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Dumb objections to mind uploading

February 12, 2010 4 comments

As the old adage goes, only 2 things are certain in life: death and taxes. But I believe in cheating the former (and the latter too if I can find a clever enough lawyer). Not through Chinese medicine, Yogic meditation, an afterlife in heaven or any other mystical nonsense; I intend to use science. It’s not going to be easy, as death is pretty well programmed in to us, and there’s a world full of microorganisms and malicious beasties just waiting to find a home in or extract energy from my corpse. I think we’re making progress on that front, since we’ve identified most of what makes us age and medical science is advancing at a pretty good clip, but even if Aubrey De Gray and SENS accomplish all of their goals, I could still get hit by a bus, and no amount of clever medical science can protect me from that. Having accidental death as my only risk is pretty good, but I think we can do better.

Whole Brain Emulation (WBE), sometimes called uploading (although its possible uploading will require emulating a much smaller chunk of the brain), is the one and only solution. For those unfamiliar with the concept, WBE would involve scanning the brain at a sufficiently high-resolution and making a working copy of it inside a computer of some sort. Assuming the brain runs at a speed of about 10^16 operations per second, which is our best conservative guess right now but is still just an estimate, we’ll have computers fast enough to run one some time in the next 20 years or so. Even if we take 30 more years on top of that to figure out how to model the brain well, WBE should be viable well within my expected lifespan.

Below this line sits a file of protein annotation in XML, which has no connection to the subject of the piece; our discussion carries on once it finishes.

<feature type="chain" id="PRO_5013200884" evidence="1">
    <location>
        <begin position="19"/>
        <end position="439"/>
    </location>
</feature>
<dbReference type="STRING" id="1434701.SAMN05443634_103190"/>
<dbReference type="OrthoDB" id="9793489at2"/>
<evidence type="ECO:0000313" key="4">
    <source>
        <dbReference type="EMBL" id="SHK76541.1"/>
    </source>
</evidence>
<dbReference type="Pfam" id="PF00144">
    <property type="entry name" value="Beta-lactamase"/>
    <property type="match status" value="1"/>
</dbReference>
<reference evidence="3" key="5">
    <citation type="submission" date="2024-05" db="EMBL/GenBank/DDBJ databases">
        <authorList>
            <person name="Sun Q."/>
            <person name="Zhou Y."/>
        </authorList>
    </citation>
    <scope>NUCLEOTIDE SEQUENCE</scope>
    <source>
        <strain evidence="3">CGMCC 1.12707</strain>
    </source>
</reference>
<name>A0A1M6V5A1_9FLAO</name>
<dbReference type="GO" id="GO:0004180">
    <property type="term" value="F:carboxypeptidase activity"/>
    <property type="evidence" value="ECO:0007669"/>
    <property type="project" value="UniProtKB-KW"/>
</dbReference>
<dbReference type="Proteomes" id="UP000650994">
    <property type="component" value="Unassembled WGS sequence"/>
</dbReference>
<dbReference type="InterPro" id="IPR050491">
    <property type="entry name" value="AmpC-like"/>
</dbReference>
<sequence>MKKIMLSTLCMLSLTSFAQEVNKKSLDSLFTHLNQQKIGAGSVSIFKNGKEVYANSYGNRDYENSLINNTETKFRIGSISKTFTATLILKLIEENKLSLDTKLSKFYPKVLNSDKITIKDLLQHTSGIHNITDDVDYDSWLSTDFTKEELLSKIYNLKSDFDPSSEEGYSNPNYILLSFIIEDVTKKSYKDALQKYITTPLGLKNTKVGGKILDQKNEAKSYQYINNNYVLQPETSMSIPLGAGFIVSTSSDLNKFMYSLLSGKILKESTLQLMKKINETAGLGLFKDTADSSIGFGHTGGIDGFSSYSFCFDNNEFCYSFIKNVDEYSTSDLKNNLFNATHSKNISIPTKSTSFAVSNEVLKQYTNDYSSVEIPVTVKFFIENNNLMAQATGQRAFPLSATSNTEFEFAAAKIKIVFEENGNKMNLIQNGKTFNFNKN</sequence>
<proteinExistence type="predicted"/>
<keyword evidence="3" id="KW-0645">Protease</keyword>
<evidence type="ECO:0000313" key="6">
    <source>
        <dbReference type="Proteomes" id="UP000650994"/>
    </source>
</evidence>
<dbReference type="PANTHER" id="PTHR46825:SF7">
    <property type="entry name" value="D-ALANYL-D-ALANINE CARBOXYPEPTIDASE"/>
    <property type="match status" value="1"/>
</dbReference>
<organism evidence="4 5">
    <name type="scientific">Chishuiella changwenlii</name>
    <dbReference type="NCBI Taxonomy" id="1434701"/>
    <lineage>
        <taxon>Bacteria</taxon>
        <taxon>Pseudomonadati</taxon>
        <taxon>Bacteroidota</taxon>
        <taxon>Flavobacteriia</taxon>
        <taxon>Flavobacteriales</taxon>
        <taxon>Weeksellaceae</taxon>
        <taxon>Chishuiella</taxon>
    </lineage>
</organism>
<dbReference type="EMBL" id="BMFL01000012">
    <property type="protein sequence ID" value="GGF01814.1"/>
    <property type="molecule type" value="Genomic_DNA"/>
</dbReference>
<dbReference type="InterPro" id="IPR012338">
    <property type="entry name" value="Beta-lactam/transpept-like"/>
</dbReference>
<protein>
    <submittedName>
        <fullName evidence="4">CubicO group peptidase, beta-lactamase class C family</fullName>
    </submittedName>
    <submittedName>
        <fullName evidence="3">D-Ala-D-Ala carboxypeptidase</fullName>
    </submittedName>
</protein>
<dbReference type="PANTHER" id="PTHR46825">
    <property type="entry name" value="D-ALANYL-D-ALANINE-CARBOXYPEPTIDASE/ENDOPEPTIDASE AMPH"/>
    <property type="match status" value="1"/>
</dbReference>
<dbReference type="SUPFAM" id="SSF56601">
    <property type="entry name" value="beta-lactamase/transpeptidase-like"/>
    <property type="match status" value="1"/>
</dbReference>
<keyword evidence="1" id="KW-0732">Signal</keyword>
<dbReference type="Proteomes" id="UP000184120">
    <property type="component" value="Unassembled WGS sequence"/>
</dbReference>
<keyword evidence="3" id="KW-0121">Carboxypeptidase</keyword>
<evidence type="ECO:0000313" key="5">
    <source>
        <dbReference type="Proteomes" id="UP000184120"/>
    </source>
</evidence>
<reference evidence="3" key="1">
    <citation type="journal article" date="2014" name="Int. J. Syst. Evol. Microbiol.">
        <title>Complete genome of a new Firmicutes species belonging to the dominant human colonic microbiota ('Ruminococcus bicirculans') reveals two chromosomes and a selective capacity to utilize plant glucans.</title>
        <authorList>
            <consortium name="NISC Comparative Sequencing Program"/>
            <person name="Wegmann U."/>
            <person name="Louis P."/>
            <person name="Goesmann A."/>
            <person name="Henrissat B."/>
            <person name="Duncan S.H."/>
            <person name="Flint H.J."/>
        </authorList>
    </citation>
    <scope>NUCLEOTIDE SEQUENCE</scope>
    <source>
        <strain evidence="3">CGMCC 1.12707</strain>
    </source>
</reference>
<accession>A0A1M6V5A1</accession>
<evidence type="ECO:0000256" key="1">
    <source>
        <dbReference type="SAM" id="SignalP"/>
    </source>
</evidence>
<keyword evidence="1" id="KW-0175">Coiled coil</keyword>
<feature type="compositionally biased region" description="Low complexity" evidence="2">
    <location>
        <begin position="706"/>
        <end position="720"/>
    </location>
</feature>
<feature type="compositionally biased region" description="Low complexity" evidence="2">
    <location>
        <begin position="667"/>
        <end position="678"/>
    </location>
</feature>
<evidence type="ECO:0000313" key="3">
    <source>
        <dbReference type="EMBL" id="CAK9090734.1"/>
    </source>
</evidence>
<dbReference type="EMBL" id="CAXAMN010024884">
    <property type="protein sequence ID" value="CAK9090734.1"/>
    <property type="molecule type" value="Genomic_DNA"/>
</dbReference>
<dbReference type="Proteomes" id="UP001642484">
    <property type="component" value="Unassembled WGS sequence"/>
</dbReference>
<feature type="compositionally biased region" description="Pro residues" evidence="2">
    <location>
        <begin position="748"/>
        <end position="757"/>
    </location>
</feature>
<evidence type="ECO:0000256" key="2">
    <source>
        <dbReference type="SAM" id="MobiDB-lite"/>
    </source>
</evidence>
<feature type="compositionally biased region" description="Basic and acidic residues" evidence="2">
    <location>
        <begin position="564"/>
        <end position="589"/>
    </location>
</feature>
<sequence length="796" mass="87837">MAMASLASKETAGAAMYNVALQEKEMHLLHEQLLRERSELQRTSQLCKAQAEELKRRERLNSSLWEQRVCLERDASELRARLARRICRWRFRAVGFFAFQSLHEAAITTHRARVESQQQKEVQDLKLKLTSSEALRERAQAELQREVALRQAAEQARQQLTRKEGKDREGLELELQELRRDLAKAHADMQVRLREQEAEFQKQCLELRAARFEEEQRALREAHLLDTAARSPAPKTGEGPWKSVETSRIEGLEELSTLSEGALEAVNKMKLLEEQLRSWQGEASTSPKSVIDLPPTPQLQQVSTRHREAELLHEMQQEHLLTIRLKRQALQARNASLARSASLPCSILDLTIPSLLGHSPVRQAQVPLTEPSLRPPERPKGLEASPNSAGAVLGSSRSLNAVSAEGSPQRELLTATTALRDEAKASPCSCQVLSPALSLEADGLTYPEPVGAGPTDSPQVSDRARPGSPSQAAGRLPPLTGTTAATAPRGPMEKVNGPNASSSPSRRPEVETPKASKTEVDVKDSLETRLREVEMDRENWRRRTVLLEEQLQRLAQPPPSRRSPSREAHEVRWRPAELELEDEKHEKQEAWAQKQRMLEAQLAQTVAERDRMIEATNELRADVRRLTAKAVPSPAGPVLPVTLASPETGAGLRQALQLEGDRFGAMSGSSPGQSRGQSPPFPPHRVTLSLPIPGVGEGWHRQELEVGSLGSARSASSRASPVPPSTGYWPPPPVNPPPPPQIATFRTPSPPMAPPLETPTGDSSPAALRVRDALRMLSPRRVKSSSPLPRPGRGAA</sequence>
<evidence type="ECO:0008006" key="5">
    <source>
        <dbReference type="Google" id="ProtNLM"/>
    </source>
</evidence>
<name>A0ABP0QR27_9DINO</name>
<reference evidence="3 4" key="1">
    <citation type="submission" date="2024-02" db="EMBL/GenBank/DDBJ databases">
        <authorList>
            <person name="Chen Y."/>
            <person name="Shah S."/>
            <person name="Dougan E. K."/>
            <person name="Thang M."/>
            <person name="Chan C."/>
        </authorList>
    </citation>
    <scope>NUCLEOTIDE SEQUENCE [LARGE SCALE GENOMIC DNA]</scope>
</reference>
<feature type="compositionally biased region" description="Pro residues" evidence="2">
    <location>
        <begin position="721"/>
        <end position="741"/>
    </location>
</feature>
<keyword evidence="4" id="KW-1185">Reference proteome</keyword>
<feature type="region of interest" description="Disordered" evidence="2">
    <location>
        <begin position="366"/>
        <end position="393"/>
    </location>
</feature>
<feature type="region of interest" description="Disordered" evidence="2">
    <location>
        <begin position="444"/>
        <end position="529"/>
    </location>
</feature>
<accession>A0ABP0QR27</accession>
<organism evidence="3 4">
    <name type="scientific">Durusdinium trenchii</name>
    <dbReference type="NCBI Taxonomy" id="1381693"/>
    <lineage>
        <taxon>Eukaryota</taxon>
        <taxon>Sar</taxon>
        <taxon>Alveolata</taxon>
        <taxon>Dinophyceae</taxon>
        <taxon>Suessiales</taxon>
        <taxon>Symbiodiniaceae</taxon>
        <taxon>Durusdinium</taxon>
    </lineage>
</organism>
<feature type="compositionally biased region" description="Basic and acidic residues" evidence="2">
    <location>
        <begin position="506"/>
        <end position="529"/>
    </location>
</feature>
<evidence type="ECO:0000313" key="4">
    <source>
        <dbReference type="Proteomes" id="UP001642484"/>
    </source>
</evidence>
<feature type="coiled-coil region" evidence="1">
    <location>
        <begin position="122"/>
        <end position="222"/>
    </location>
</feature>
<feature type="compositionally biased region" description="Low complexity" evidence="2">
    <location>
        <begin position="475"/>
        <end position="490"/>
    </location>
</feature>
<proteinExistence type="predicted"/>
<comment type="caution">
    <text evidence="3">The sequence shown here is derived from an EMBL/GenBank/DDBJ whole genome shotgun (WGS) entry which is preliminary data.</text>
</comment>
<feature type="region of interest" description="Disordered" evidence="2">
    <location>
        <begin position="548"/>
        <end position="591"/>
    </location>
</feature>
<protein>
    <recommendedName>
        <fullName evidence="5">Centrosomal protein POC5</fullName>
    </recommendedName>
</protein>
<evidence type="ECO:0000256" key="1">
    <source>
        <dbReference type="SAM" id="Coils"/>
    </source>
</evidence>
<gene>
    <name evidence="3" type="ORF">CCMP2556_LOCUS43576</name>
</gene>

All of this involves some uncertainty of course; the brain might be more complicated than we thought. Roger Penrose thinks it runs on quantum mechanics, which doesn’t make sense when you really think about it for various reasons including the fact that the brain isn’t good at the sorts of things a quantum computer would be, but there are other technical challenges to WBE. Still, based on our best science I think it’s safe for me to give at least 50 percent odds that I’ll be able to be around in 200 years time if I want to be. Or perhaps I should say, I or someone/something that remembers being me will be around then. The implications of this are staggering, and will require a whole separate post just to begin exploring. But leaving aside the technical concerns, which I’ll leave to the neuroscienctists and computer scientists, people have a lot of philosophical problems with mind uploading. This is more the purview of armchair philosophers such as myself. While most of these arguments are just flat out wrong, a few give me pause and seem to require deeper consideration. I’m going to spend the rest of this post going over the less interesting objections, and then devote separate posts to the ones I find more compelling.

As I see it, most philosophical objections to the possibility of uploading fall into three broad categories. The first of these is the “brain runs on magic” argument. Essentially they say that even a perfectly accurate simulation of every atom/quark/string (pick your smallest level) in the brain or body running in real time would not be human. This often (though not always) comes along with a belief in an immortal soul, and when it really comes down to it, is the belief that the brain operates outside the laws of nature, ie that it runs on magic. If this is what you think, I can’t really argue against with except just to say that you’re wrong. It’s an a priori belief that cannot be touched by evidence or logic. You’ll probably even continue to hold said belief even after we develop WBE, insisting that there’s something “wrong” with the people living in the computer, even though you can discern no difference in any interaction with them. Fortunately, if you’re this kind of person, I don’t need to convince you, just outlive you.